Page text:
“Wait on the LORD: be of good courage, and he shall strengthen thine heart: wait, I say, on the LORD.” – Psalms 27:14
I’ve been thinking a lot about waiting lately. It’s not something our culture likes to do. Fast food franchises thrive because we hate to wait. We’ve gotten used to information about everything–from home remedies to migraines to the 22nd President of the U.S.–being at our fingertips online (although the credibility of that information is another matter). We are a culture of multi-taskers, a culture of doers. I keep a book in my purse at all times in case I end up waiting somewhere — because waiting is just wasted time, right?
For the past several months, I’ve been discerning whether I should move. It began with dreams about moving, then grew with my frustration over ever-increasing rent. Follow that up with the fact that my older sister is expanding her business and has offered to hire me and the fact that I could move into her apartment when she moves out to get married this fall, and the decision about whether to move reached obsessional proportions.
I spent a week in my hometown, partly to help my sister with a few gigs (she owns a pony ring and petting zoo), and partly to discern whether it felt “right” to return there. As I led my pony around in circles all afternoon, there was a voice as clear as a bell inside me. It said: “Wait. You’re going to come back here, but not the way you think. Just wait.”
I relaxed. I’d been telling myself that I had to make a decision by August 1 in order to put in my 60 days notice in time to get my sister’s apartment, but suddenly, I no longer felt the need to get worked up about it. If August 1 came and went without my having made a decision, so be it. There would always be another apartment, another opportunity.
I was prepared to wait weeks, months, even, for the right path to come clear. It came to me three days later, when my step-grandmother announced she was moving into assisted living and wanted to know if anyone was interested in moving in to her house. I said yes before I even had the chance to think about it. Only after saying yes did it sink in: that I’ve always wanted to live in the country again, but thought I’d never have the money to buy land, let alone put a house on it. Only after I said yes did I realize I’d been handed the keys to a dream, that my musings of “someday” had turned into “this fall.”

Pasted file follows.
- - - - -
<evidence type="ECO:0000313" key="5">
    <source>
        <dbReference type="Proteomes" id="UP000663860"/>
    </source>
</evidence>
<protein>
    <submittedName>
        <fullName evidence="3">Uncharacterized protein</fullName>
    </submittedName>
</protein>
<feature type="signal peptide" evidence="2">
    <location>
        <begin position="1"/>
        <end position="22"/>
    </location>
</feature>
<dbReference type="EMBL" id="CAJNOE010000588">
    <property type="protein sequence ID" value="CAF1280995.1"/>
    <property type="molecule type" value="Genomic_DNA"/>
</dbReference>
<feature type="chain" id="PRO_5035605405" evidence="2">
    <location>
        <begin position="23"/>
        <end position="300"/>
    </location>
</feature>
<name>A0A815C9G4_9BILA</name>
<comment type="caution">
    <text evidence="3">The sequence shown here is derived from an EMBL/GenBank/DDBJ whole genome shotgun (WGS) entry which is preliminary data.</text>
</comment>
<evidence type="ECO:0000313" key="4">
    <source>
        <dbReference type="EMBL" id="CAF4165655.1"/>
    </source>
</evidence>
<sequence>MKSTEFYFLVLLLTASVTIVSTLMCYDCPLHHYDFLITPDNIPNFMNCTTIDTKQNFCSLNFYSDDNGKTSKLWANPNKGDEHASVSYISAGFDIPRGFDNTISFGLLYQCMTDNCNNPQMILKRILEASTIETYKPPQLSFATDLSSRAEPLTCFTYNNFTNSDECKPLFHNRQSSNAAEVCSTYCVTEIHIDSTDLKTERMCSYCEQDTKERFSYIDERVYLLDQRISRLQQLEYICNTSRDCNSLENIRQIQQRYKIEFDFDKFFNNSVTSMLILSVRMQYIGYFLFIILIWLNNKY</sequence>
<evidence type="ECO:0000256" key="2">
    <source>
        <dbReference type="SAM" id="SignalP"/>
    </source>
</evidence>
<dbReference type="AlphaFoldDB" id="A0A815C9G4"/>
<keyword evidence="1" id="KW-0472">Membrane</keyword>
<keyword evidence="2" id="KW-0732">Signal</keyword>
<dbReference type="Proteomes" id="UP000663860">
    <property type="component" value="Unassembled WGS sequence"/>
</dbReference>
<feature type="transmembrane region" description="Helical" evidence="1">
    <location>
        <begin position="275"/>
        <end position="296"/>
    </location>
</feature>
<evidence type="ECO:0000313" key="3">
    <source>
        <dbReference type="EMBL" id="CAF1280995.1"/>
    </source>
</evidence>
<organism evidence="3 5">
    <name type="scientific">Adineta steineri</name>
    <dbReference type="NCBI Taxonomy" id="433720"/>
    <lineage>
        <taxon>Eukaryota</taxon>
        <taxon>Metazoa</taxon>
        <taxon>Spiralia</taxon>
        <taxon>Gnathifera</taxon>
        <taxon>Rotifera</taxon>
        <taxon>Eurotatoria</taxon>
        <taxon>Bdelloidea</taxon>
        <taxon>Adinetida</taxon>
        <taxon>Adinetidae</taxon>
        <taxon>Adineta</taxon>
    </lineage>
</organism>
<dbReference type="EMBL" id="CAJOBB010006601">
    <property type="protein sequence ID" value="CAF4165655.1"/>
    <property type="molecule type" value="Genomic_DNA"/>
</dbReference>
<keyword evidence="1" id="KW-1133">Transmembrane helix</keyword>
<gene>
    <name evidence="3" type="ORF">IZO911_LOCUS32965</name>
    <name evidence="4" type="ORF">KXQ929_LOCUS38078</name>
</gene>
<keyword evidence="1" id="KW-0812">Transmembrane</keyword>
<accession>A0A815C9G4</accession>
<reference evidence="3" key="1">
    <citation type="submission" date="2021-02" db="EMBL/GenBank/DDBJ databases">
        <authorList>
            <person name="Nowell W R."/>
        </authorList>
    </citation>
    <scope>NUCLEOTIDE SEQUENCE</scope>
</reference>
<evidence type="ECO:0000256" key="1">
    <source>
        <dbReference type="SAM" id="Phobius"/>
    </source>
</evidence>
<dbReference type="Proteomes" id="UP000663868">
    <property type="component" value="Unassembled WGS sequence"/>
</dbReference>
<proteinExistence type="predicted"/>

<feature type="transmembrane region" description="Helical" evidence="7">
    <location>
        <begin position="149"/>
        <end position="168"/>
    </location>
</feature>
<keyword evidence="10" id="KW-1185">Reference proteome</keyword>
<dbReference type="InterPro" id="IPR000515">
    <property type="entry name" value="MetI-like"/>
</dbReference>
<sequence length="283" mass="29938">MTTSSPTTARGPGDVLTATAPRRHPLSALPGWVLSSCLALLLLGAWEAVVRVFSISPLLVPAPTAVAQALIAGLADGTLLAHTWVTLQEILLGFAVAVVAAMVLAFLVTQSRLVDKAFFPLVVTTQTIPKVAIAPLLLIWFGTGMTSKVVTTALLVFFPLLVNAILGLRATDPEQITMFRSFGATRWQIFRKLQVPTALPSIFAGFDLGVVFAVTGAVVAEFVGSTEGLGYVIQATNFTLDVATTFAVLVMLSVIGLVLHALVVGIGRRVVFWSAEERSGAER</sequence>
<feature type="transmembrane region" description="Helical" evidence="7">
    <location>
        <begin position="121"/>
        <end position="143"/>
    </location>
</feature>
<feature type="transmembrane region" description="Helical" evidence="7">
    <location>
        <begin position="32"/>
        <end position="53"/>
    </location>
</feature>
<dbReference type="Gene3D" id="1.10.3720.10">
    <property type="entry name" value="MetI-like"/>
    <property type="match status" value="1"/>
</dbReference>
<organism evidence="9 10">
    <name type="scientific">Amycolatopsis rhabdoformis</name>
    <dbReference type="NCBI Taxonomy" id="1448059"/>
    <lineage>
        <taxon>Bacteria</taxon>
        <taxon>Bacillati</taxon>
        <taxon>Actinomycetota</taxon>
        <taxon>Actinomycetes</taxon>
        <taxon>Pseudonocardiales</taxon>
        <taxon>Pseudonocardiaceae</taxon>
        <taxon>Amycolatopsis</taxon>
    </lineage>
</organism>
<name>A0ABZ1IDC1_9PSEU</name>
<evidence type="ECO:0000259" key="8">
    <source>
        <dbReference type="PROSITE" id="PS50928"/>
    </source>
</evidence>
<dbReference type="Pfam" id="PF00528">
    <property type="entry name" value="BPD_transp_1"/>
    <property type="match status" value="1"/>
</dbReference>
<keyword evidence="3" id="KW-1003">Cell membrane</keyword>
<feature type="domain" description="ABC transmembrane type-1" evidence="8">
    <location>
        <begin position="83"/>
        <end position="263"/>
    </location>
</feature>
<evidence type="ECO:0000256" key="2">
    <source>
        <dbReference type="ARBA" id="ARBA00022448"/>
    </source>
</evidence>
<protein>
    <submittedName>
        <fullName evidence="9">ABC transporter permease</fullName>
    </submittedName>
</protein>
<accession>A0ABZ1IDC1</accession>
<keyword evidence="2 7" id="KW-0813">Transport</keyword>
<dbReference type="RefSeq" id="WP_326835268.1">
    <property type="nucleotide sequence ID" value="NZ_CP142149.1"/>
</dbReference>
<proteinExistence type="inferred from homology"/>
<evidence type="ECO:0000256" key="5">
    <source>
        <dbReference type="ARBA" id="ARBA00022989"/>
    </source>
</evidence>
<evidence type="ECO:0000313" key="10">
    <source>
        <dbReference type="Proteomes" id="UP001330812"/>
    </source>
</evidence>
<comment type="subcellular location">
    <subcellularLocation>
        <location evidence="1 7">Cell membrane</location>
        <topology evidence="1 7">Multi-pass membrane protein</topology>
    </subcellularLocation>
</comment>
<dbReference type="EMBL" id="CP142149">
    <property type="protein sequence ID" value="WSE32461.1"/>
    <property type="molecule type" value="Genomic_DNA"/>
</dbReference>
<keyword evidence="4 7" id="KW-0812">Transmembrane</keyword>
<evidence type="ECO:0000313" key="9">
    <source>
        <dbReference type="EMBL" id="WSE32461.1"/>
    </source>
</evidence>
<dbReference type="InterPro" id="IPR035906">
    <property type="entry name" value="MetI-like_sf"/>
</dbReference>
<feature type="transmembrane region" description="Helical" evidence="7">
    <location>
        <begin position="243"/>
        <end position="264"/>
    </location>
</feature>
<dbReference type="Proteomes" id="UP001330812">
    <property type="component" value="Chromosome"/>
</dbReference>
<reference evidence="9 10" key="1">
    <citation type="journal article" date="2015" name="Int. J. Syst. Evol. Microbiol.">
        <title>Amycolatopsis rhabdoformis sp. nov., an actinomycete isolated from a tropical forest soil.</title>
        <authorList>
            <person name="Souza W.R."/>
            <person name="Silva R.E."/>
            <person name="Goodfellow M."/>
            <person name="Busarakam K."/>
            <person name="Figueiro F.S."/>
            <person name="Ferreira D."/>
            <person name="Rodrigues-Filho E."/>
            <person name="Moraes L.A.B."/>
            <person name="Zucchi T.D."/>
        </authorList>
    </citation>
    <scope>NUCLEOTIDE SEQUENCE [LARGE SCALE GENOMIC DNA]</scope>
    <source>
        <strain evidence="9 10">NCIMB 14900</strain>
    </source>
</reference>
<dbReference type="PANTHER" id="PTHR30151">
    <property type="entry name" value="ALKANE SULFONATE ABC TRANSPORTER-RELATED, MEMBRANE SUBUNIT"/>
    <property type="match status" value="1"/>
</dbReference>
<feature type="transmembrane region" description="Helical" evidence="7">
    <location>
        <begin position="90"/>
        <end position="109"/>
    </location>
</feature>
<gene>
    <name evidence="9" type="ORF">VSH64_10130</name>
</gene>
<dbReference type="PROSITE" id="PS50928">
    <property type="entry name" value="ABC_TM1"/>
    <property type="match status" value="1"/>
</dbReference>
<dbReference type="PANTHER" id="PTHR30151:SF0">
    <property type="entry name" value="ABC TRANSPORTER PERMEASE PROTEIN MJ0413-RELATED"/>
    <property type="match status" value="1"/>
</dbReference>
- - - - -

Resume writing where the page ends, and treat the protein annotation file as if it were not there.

I felt as though God had offered me a tremendous gift. I thanked myself for waiting. I thanked God, too.
Tonight, I looked up passages about waiting in the Bible and found dozens of them. I could have saved myself a lot of stress if I would have allowed myself to wait from the very beginning, and I try to hold tight to this experience so that I will remember it the next time I feel the pressure of thinking something must be done right now. If anything is really that urgent, I better get on the phone to 911. For everything else, the urgency is mostly in our minds.
This isn’t the first time I’ve felt that God has come through “at the last minute,” but it did serve as a good reminder. And I know it’s easy to see God when things are going well, but much, much harder to wait on the Lord when they’re not. But some of the hardest things I’ve lived through, I survived only by waiting — waiting for the tears to stop, waiting for time to pass, waiting for the wounds to heal. And even then, I felt God’s presence in the waiting, guiding me to a better place, to a stronger me. It’s much harder to find God in the whirlwind of the constant doing.
My whole perspective on life might change if I used all the waiting for opportunities to connect with God: waiting for my computer to boot up, waiting at a red light, waiting in line at the grocery store. Maybe I’ll even stop carrying a book in my purse.